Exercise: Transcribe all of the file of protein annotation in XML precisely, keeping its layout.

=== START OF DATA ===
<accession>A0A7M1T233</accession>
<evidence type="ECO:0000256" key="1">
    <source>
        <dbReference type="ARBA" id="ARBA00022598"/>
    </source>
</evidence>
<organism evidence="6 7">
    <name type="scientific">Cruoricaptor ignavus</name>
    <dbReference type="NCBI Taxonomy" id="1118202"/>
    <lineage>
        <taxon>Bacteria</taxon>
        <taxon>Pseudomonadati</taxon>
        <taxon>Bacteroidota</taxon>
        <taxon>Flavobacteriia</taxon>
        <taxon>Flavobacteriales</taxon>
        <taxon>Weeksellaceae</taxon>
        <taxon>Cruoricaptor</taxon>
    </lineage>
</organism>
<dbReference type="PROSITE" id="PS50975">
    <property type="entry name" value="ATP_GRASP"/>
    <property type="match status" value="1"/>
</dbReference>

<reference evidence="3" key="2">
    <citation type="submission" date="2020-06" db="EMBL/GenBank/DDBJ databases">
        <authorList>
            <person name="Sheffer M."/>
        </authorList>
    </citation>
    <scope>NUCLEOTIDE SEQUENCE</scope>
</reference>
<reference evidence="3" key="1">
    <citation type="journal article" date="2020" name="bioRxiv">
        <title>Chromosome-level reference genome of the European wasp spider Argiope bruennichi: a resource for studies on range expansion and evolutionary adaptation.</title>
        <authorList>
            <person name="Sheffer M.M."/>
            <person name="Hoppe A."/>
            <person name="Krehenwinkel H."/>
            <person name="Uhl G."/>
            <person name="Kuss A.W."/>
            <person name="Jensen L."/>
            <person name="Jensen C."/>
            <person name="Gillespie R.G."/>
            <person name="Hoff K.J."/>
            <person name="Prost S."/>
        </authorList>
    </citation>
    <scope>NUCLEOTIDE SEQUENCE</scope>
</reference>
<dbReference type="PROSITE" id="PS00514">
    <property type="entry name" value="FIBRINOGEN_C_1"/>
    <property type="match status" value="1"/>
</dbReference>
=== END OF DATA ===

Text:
<accession>A0A7M1T233</accession>
<evidence type="ECO:0000256" key="1">
    <source>
        <dbReference type="ARBA" id="ARBA00022598"/>
    </source>
</evidence>
<organism evidence="6 7">
    <name type="scientific">Cruoricaptor ignavus</name>
    <dbReference type="NCBI Taxonomy" id="1118202"/>
    <lineage>
        <taxon>Bacteria</taxon>
        <taxon>Pseudomonadati</taxon>
        <taxon>Bacteroidota</taxon>
        <taxon>Flavobacteriia</taxon>
        <taxon>Flavobacteriales</taxon>
        <taxon>Weeksellaceae</taxon>
        <taxon>Cruoricaptor</taxon>
    </lineage>
</organism>
<dbReference type="PROSITE" id="PS50975">
    <property type="entry name" value="ATP_GRASP"/>
    <property type="match status" value="1"/>
</dbReference>

<reference evidence="3" key="2">
    <citation type="submission" date="2020-06" db="EMBL/GenBank/DDBJ databases">
        <authorList>
            <person name="Sheffer M."/>
        </authorList>
    </citation>
    <scope>NUCLEOTIDE SEQUENCE</scope>
</reference>
<reference evidence="3" key="1">
    <citation type="journal article" date="2020" name="bioRxiv">
        <title>Chromosome-level reference genome of the European wasp spider Argiope bruennichi: a resource for studies on range expansion and evolutionary adaptation.</title>
        <authorList>
            <person name="Sheffer M.M."/>
            <person name="Hoppe A."/>
            <person name="Krehenwinkel H."/>
            <person name="Uhl G."/>
            <person name="Kuss A.W."/>
            <person name="Jensen L."/>
            <person name="Jensen C."/>
            <person name="Gillespie R.G."/>
            <person name="Hoff K.J."/>
            <person name="Prost S."/>
        </authorList>
    </citation>
    <scope>NUCLEOTIDE SEQUENCE</scope>
</reference>
<dbReference type="PROSITE" id="PS00514">
    <property type="entry name" value="FIBRINOGEN_C_1"/>
    <property type="match status" value="1"/>
</dbReference>